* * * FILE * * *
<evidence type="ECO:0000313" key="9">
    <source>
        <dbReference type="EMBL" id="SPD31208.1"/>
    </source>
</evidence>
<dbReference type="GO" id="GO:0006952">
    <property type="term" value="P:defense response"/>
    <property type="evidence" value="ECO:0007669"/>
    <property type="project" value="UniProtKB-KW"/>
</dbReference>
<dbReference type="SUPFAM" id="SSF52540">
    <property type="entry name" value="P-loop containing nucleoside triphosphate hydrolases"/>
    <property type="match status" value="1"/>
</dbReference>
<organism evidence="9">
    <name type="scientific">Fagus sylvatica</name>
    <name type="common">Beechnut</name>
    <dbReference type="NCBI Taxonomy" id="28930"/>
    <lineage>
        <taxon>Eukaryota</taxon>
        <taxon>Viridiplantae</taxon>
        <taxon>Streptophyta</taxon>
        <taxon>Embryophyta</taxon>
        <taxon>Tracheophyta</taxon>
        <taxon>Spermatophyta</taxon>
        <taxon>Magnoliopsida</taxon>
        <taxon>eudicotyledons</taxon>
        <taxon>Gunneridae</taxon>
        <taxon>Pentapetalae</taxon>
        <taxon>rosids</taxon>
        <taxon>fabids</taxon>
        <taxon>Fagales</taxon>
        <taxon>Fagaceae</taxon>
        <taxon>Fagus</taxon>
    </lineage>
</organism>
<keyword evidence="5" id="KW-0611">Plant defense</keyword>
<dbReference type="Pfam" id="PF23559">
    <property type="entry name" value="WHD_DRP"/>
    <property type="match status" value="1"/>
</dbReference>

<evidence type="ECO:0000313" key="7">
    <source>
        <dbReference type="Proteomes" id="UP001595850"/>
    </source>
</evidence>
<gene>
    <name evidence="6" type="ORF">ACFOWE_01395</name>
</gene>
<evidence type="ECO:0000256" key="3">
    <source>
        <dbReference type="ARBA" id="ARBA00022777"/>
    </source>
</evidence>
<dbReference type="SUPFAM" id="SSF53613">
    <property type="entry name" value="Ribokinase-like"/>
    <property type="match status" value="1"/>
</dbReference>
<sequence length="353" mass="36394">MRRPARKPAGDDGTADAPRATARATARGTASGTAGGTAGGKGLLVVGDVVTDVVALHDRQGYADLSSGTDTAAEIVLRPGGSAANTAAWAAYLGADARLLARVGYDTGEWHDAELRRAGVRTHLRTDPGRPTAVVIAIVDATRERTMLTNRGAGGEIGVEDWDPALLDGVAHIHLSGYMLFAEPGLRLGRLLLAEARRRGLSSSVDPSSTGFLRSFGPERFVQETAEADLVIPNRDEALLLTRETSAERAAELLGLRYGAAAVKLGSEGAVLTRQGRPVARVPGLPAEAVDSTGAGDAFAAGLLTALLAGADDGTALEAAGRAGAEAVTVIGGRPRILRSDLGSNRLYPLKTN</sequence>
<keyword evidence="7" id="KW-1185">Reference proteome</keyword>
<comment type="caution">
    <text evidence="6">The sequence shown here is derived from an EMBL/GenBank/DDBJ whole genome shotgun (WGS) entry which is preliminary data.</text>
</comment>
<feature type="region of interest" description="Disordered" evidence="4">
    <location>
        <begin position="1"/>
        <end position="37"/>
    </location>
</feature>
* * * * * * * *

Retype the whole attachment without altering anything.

<evidence type="ECO:0000313" key="9">
    <source>
        <dbReference type="EMBL" id="SPD31208.1"/>
    </source>
</evidence>
<dbReference type="GO" id="GO:0006952">
    <property type="term" value="P:defense response"/>
    <property type="evidence" value="ECO:0007669"/>
    <property type="project" value="UniProtKB-KW"/>
</dbReference>
<dbReference type="SUPFAM" id="SSF52540">
    <property type="entry name" value="P-loop containing nucleoside triphosphate hydrolases"/>
    <property type="match status" value="1"/>
</dbReference>
<organism evidence="9">
    <name type="scientific">Fagus sylvatica</name>
    <name type="common">Beechnut</name>
    <dbReference type="NCBI Taxonomy" id="28930"/>
    <lineage>
        <taxon>Eukaryota</taxon>
        <taxon>Viridiplantae</taxon>
        <taxon>Streptophyta</taxon>
        <taxon>Embryophyta</taxon>
        <taxon>Tracheophyta</taxon>
        <taxon>Spermatophyta</taxon>
        <taxon>Magnoliopsida</taxon>
        <taxon>eudicotyledons</taxon>
        <taxon>Gunneridae</taxon>
        <taxon>Pentapetalae</taxon>
        <taxon>rosids</taxon>
        <taxon>fabids</taxon>
        <taxon>Fagales</taxon>
        <taxon>Fagaceae</taxon>
        <taxon>Fagus</taxon>
    </lineage>
</organism>
<keyword evidence="5" id="KW-0611">Plant defense</keyword>
<dbReference type="Pfam" id="PF23559">
    <property type="entry name" value="WHD_DRP"/>
    <property type="match status" value="1"/>
</dbReference>

<evidence type="ECO:0000313" key="7">
    <source>
        <dbReference type="Proteomes" id="UP001595850"/>
    </source>
</evidence>
<gene>
    <name evidence="6" type="ORF">ACFOWE_01395</name>
</gene>
<evidence type="ECO:0000256" key="3">
    <source>
        <dbReference type="ARBA" id="ARBA00022777"/>
    </source>
</evidence>
<dbReference type="SUPFAM" id="SSF53613">
    <property type="entry name" value="Ribokinase-like"/>
    <property type="match status" value="1"/>
</dbReference>
<sequence length="353" mass="36394">MRRPARKPAGDDGTADAPRATARATARGTASGTAGGTAGGKGLLVVGDVVTDVVALHDRQGYADLSSGTDTAAEIVLRPGGSAANTAAWAAYLGADARLLARVGYDTGEWHDAELRRAGVRTHLRTDPGRPTAVVIAIVDATRERTMLTNRGAGGEIGVEDWDPALLDGVAHIHLSGYMLFAEPGLRLGRLLLAEARRRGLSSSVDPSSTGFLRSFGPERFVQETAEADLVIPNRDEALLLTRETSAERAAELLGLRYGAAAVKLGSEGAVLTRQGRPVARVPGLPAEAVDSTGAGDAFAAGLLTALLAGADDGTALEAAGRAGAEAVTVIGGRPRILRSDLGSNRLYPLKTN</sequence>
<keyword evidence="7" id="KW-1185">Reference proteome</keyword>
<comment type="caution">
    <text evidence="6">The sequence shown here is derived from an EMBL/GenBank/DDBJ whole genome shotgun (WGS) entry which is preliminary data.</text>
</comment>
<feature type="region of interest" description="Disordered" evidence="4">
    <location>
        <begin position="1"/>
        <end position="37"/>
    </location>
</feature>